I had studied my information and decided on an overnight to Allsop Lake, a short drive from where I was off the North Slope road. About 8.5 miles one way, with a waterfall on the way, and more beautiful meadows and streams.
The first part of the hike I was not impressed, thought I had made a mistake choosing this one. It is through a burn of 2002, reminded me a lot of the Chiricahuas with the many small Aspen springing up among the huge sticks left from the burn. The saving grace was again the amazing flowers blooming along the way, add water and a burn area and the flowers seem extra plentiful and bright. But views up onto hillsides revealed lots more dead trees, a depressing sight.
Some unburned areas appeared and a nice flowing stream. Old cabin remains were intriquing, in a meadow of some dying plants that seemed to drug the insects. One butterfly I could almost position with my finger and take pics, he was so sluggish. Next a honey bee I gently stroked his wings, and he barely stirred.
At a fork I slowly went uphill, and the sound of major rushing water stimulated me. A glimpse of a nice tall waterfall through the trees. I left my pack and found a butt sliding route part way down to take an unobstructed photo, pretty dicey on a steep loose slope, one foot on a tree and one hand holding onto a root as I took the photos.
On up the trail at the top of the tumbling falls an obvious camp site, and the falls stair step a little with a couple of smaller cascades before the big one.
Past this the trip took on a magical quality, bordering on the fantastic. No more burn, lush wide meadows with fringing dense forests, a babbling brook , and giant rugged cliffs adorned with hoodoos. And of course many many flowers. I could never tire of them. The only fly in the ointment was the quickly building clouds; these looked seriously monsoon stormish, dark and big thunderheads. It was only 4.5 miles to the lake from the trail split, it was the longest ever. I had tarried too long at places and now the rumbles of thunder convinced me to seek a campspot in the trees short of my lake destination. I threw the tent up in record time and got everything in there in time for a serious rain of about 4 hours. Severe thunder and lightning for about an hour, one of the worst electrical storms I have been in outside of the Gila. Some of the lightning flashes strobed the forest brilliantly and the thunder vibrated the rain drops clinging to my tent. I was in a circle of about 5 pine trees in pretty good tree cover so I felt I was ok, besides descending and crossing through the open meadows would have been a really bad idea with the intensity of this storm.
I was disappointed in the amount of condensation in my single wall Black Diamond Hilight tent. It gave me something to do, read, and mop the dampness from the roof and walls of the tent, wetting through two bandanas in the process. I had the vents fully open, but the rain was mostly straight down, not much wind, so not much circulation.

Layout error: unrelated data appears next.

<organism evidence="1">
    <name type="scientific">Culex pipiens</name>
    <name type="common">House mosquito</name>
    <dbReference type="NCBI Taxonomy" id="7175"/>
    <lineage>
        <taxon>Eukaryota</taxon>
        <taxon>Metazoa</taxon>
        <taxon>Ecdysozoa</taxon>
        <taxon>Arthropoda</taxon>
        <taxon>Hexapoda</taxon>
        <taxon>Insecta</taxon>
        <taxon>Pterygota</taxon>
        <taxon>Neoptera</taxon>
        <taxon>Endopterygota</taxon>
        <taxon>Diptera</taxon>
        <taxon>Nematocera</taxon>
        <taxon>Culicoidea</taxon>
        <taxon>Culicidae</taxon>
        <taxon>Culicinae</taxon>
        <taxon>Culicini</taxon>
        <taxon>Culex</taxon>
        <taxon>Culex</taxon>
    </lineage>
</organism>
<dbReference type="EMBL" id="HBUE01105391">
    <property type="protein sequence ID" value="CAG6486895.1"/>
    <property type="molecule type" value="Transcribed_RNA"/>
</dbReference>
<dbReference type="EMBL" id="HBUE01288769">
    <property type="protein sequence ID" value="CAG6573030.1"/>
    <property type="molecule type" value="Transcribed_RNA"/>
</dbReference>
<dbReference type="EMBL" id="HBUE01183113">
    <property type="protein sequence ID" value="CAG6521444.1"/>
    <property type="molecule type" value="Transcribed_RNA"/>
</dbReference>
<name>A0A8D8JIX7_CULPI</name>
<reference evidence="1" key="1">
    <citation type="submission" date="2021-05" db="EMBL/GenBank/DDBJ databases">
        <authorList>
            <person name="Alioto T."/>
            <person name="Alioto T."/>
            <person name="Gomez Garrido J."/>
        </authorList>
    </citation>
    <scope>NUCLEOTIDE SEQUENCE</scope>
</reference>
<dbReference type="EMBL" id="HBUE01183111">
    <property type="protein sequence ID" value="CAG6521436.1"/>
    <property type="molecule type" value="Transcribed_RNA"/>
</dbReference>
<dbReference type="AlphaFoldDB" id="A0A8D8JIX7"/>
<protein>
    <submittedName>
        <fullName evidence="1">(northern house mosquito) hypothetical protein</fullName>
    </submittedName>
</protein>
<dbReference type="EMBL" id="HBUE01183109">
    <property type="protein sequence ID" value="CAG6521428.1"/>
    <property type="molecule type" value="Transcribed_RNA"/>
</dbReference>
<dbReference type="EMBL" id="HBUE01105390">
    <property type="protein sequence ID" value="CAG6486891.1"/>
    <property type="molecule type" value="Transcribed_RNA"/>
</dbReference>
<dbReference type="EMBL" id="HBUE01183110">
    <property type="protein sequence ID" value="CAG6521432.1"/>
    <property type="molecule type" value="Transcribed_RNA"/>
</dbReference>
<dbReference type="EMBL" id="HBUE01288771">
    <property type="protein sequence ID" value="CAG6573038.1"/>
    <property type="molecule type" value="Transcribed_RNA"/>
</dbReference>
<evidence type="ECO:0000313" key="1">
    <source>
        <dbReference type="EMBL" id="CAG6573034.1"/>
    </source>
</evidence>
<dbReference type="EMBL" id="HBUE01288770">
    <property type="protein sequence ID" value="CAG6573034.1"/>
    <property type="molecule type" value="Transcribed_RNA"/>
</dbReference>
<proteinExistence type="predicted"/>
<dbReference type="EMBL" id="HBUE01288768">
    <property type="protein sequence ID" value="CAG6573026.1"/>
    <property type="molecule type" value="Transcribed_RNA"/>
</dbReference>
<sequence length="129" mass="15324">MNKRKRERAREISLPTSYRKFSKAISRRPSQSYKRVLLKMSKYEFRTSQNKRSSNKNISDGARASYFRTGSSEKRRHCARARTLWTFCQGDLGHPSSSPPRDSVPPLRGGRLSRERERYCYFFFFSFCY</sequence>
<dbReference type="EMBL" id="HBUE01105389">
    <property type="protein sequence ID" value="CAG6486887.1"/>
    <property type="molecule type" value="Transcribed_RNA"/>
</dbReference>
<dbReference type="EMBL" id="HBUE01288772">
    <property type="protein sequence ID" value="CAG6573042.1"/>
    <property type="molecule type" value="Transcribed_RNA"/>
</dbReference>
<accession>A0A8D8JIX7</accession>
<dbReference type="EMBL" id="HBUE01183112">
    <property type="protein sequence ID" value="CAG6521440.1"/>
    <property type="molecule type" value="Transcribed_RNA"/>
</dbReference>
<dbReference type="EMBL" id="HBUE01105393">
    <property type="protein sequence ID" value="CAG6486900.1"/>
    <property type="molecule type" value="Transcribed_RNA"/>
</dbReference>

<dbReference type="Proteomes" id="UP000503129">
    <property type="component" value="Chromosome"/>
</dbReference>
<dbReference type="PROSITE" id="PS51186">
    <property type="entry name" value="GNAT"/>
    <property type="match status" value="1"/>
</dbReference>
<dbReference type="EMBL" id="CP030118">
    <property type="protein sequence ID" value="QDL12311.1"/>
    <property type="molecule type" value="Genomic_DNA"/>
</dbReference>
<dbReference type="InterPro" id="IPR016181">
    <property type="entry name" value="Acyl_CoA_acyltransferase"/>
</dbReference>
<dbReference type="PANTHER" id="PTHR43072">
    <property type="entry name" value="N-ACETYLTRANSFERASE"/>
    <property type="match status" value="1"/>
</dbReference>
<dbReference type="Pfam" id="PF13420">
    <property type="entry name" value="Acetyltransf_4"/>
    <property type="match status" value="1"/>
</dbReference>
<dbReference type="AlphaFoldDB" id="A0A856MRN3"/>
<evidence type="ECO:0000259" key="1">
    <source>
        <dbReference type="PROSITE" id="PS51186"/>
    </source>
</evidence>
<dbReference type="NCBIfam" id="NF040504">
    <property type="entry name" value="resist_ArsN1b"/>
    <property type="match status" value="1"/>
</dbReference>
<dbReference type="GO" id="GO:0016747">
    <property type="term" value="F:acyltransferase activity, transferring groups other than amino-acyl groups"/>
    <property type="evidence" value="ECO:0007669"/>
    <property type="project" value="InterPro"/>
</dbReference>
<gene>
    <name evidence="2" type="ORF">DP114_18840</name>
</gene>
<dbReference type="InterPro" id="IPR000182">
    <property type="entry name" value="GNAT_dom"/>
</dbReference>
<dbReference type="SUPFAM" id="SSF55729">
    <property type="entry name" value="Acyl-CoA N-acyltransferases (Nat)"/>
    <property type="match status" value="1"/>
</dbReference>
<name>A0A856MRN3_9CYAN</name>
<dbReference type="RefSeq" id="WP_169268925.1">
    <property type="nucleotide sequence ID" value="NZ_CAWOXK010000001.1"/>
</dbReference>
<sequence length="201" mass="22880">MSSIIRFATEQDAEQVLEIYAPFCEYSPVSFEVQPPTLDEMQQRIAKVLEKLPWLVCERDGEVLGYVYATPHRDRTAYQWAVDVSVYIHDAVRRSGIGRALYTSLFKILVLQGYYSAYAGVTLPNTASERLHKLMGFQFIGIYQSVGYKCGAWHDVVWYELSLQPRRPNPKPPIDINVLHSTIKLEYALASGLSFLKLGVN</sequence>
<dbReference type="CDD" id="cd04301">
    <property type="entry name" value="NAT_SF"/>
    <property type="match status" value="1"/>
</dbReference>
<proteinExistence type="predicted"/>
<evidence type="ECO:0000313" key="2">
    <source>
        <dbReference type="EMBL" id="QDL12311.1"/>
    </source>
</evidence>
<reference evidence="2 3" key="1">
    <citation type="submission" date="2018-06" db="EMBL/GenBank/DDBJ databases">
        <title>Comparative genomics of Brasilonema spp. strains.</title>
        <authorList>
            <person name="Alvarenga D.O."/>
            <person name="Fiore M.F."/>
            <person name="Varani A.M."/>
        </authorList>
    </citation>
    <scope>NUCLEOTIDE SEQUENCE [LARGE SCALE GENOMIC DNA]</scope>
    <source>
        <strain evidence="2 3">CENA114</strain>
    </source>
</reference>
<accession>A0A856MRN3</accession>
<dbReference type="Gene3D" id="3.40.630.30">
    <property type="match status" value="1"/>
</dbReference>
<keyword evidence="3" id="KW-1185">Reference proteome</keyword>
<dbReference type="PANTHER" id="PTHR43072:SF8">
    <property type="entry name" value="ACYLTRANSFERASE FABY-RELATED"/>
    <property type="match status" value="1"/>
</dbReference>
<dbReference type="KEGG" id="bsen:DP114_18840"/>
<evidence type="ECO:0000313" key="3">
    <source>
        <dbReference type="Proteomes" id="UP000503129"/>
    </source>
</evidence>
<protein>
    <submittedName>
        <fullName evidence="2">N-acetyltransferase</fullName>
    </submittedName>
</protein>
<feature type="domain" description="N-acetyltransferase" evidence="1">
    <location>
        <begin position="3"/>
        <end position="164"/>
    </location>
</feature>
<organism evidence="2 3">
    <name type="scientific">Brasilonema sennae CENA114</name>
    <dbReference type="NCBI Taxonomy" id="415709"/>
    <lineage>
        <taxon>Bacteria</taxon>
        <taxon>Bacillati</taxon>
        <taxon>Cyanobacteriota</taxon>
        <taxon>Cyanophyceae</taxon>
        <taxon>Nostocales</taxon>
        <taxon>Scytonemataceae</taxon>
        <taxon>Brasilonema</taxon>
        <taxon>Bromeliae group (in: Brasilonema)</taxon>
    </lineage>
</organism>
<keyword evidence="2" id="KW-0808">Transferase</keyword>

My seam sealing held up well, no leaks. Night finally fell with still light rain, thankfully no more lightning.
The next morning I had a 10 minute walk to the lake. Now for the slightly goofy, funny part of the trip report. Cows were grazing up in here, and of course left presents on the trail everywhere. As I approached this picture perfect lake, at the end meadow, I saw the cows grazing at the upper end on the other side, mostly. Now I am not that imposing, but as I was taking pictures these cows suddenly decided to start mooing up a storm, running around the lake, grouping up and jumping around. I grew up on a farm and never saw a herd of cows behave that way unprovoked. They started around the lake back towards me but on the other side. Suddenly I heard another rock fall, on their side of the lake, from the headwall cliffs set back quite a ways from the lake. The herd came to a slow stop near the meadow end of the lake, resumed grazing and never looked my way or made any sounds. Did they sense the rockfall and potential for a problem??? Had the herder trained them, oh, a photographer, get out of the lake shots??? Guess I'll never know as they aren't talking----
Allsop Lake is a gorgeous photogenic gem. The headwall partially encirles the lake, it has a meadow on one end and trees lining each side with some rocky cliffs at the other end. It isn't huge but you can't beat the setting. I had about 30 minutes of good light, then the clouds came again. Back down the hill to break camp and trash bag my soggy tent, then on out. I couldn't beat the late morning rain, so on went the rain gear again. The trail was muddy and slick, any foot prints wiped clean. The waterfall roared with new volume. I even enjoyed the burn area a little more. At the car the rain stopped and the sun beamed out. Another great and wonderful trip to the high country was over, and I had a long but scenic drive home.
2009--- goal---one week in July--Wind Rivers----one week in August---the Uintas--probably the West Fork of Blacks Fork over Dead Horse pass and play in the Lake area off the Head of Rock and Jack and Jill trails. So many places and so little life span.